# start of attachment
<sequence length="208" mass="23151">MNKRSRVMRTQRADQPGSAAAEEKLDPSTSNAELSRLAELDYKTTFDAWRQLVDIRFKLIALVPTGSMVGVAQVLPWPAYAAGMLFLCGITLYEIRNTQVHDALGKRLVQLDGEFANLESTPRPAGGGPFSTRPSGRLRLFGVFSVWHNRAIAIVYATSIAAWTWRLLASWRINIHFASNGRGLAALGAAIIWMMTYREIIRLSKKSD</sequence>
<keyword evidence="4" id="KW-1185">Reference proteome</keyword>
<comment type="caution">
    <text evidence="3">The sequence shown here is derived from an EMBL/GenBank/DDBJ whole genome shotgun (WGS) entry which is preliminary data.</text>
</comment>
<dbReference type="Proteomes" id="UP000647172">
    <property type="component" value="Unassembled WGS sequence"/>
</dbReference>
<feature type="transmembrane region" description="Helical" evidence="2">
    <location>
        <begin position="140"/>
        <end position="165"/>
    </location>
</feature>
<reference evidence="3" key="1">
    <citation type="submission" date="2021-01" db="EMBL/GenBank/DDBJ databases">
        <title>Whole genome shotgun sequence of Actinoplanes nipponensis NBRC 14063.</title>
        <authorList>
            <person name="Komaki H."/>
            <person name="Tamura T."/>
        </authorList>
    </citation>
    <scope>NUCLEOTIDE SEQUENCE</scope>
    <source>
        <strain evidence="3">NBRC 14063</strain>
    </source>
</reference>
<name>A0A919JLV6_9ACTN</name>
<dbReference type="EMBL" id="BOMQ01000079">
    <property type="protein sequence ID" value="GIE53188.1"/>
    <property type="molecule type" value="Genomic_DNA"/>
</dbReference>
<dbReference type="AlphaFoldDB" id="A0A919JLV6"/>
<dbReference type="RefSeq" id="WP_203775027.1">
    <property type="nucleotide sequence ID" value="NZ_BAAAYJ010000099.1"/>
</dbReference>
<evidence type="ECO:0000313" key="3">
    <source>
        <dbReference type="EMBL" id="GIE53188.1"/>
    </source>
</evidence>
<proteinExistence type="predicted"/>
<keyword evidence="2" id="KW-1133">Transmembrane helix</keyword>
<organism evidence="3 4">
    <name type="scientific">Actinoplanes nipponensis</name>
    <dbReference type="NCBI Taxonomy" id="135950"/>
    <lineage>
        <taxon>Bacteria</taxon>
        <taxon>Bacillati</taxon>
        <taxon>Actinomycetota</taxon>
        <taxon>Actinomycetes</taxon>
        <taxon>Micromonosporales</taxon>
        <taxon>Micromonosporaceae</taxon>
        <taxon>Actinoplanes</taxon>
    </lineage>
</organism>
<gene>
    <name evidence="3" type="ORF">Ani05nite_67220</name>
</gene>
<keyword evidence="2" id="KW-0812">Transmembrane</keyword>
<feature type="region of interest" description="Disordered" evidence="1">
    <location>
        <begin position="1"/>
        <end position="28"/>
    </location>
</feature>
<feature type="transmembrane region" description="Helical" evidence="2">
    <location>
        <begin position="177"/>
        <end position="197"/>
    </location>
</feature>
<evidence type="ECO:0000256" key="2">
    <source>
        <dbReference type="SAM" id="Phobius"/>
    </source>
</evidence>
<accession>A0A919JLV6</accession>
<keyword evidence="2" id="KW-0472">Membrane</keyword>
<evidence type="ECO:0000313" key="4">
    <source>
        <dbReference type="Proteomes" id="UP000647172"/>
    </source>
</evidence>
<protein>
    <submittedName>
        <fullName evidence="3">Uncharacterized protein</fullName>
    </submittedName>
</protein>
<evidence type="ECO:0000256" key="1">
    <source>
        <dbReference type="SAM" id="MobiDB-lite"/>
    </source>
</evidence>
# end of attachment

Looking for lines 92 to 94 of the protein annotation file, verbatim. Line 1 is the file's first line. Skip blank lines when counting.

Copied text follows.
        <dbReference type="SAM" id="MobiDB-lite"/>
    </source>
</evidence>